NPA to get R1.3bn injection to boost fight against corruption

30 October 2019 - 15:59
National director of public prosecutions Shamila Batohi says there are more than  700 vacant prosecutor posts following a freeze on recruitment since 2015.
Image: Gallo Images/Phill Magakoe National director of public prosecutions Shamila Batohi says there are more than  700 vacant prosecutor posts following a freeze on recruitment since 2015.

The National Prosecuting Authority (NPA) is to receive a capital injection of R1.3bn to boost its prosecuting capacity as the government steps up its fight against corruption.

Finance minister Tito Mboweni announced in his medium-term budget policy statement [mini-budget] on Wednesday that the government has had to shift resources, with the NPA and revenue service Sars being prioritised.

“Where possible, given budgetary constraints, the government is shifting resources to areas that urgently need to strengthen capacity. Through reprioritisation, the National Prosecuting Authority receives an additional R1.3bn and the SA Revenue Service receives an additional R1bn for the next two years,” said Mboweni.

“These funding shifts will bolster efforts to combat corruption and improve revenue collection,” he added.

The fight against sexual offences and gender-based violence will also get a financial boost as entities and departments in the justice, crime prevention and security cluster are set to benefit from this reprioritisation.

According to the medium-term budget, over the next three years, funding will be reallocated from the police to other departments and entities within the peace and security cluster to implement the integrated criminal justice strategy.

“Some of these funds will be used to improve prosecution capacity, including for the sexual offences and community affairs unit that focuses on gender-based violence. In addition, funds will be used to finance various corruption-fighting units and to combat cybercrime,” reads the document.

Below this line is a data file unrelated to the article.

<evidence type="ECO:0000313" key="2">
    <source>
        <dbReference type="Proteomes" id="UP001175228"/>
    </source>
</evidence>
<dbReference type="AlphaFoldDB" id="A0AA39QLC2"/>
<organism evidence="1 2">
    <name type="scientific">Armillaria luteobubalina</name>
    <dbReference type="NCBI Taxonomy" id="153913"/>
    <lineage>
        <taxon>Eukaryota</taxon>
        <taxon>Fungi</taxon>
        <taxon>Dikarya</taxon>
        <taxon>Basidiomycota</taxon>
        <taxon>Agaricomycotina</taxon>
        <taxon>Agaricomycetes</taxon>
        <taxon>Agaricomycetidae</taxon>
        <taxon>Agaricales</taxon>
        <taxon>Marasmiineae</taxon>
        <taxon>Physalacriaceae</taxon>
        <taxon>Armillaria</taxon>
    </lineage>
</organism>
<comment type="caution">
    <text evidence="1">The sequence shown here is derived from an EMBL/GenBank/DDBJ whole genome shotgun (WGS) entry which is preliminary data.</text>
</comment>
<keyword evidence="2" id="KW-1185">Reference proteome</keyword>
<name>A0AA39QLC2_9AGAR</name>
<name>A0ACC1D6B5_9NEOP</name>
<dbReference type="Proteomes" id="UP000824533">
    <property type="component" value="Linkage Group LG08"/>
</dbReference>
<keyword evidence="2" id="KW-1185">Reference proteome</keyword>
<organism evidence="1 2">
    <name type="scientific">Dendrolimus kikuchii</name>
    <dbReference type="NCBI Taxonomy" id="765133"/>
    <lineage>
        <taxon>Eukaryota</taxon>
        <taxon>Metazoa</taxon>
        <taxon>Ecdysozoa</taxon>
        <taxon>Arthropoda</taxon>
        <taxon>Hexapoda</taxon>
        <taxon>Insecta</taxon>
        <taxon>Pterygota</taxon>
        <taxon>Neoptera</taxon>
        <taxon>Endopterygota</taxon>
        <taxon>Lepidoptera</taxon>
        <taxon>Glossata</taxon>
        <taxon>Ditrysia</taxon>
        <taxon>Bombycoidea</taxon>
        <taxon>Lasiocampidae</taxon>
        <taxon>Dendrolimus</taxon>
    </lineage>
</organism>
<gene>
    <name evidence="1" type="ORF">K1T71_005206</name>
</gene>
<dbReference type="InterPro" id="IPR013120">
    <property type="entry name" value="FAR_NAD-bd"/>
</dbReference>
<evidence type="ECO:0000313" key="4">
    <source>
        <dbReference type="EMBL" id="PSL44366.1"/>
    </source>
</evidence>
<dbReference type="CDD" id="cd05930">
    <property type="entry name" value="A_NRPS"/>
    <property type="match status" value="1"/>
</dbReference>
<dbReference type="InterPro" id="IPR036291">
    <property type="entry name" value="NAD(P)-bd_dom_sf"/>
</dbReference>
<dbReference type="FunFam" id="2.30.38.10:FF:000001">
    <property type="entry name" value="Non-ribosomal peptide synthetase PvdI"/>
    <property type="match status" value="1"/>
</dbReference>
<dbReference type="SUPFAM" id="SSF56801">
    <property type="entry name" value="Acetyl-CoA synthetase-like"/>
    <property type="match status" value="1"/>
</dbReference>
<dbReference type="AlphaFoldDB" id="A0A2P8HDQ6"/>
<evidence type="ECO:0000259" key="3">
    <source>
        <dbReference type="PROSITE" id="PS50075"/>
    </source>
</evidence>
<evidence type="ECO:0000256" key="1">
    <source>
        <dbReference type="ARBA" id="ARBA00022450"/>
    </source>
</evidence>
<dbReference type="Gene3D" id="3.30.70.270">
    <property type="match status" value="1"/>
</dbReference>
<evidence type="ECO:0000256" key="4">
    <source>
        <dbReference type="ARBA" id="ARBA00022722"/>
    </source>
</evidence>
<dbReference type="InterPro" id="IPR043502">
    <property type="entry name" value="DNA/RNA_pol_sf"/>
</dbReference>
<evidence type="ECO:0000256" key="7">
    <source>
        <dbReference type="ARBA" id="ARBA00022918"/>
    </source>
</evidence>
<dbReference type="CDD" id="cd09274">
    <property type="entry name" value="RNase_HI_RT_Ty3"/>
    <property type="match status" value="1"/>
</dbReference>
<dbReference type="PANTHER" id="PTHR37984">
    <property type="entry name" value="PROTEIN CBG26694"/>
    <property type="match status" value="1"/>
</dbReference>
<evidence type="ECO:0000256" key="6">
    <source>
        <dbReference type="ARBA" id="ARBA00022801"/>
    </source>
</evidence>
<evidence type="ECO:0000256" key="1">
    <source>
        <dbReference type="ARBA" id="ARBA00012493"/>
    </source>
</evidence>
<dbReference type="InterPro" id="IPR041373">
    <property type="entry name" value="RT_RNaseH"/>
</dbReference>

At a briefing ahead of Mboweni's announcement, Sars commissioner Edward Kieswetter said the taxman's capacity to collect tax revenue had been "sub-optimal" due to a range of reasons, including criminal activities.

“We see negative impacts in the economy as well as in our ability to collect revenue, which is sub-optimal and this is part of the very hard and time-consuming work of rebuilding Sars.

“When public confidence in the revenue authority and also in the political system wanes, it has a direct impact on the behaviour of society and they consider themselves morally justified to withhold their taxes,” said Kieswetter.

Kieswetter said the current mood of lawlessness in the country had emboldened criminal syndicates operating in the tax environment, reporting that there had been a significant proliferation of VAT fraud where companies are being created purely and solely for the purpose of tax fraud.

This was in addition to customs fraud, mispricing and under-declarations.

He said they would be placing a huge focus on compliance, building capability to conduct more thorough investigations to bring criminals to book and also to recover taxes.

The mini-budget also stated that more funds would be reallocated to the Directorate for Priority Crime Investigation (the Hawks) to appoint additional investigators to address the backlog of corruption cases, and to the departments of defence and home affairs to enhance border security.

NPA bosses have previously complained about being hamstrung by a lack of resources,  even pleading with the government to allow them to accept funding from private donors.

As recently as two weeks ago, parliament's public accounts watchdog Scopa called for more funding for law-enforcement agencies involved in investigating corruption and state capture, saying instead of giving money to failing state-owned entities like Eskom and SAA, the government should redirect funding to agencies like the NPA.

The call came as the prosecuting authority revealed dismal outcomes for cases referred by the Special Investigating Unit for prosecution over the past six years.

NPA boss Shamila Batohi admitted to Scopa that the finalisation of cases had been extremely slow, describing the authority's performance as abysmal. She blamed this on a range of issues including the deliberate weakening of state institutions to enable corrupt activities to go unpunished.

She complained about a lack of capacity at the authority, saying there were more than  700 vacant prosecutor posts following a freeze on recruitments since 2015. This was meant to reduce the compensation budget, she said.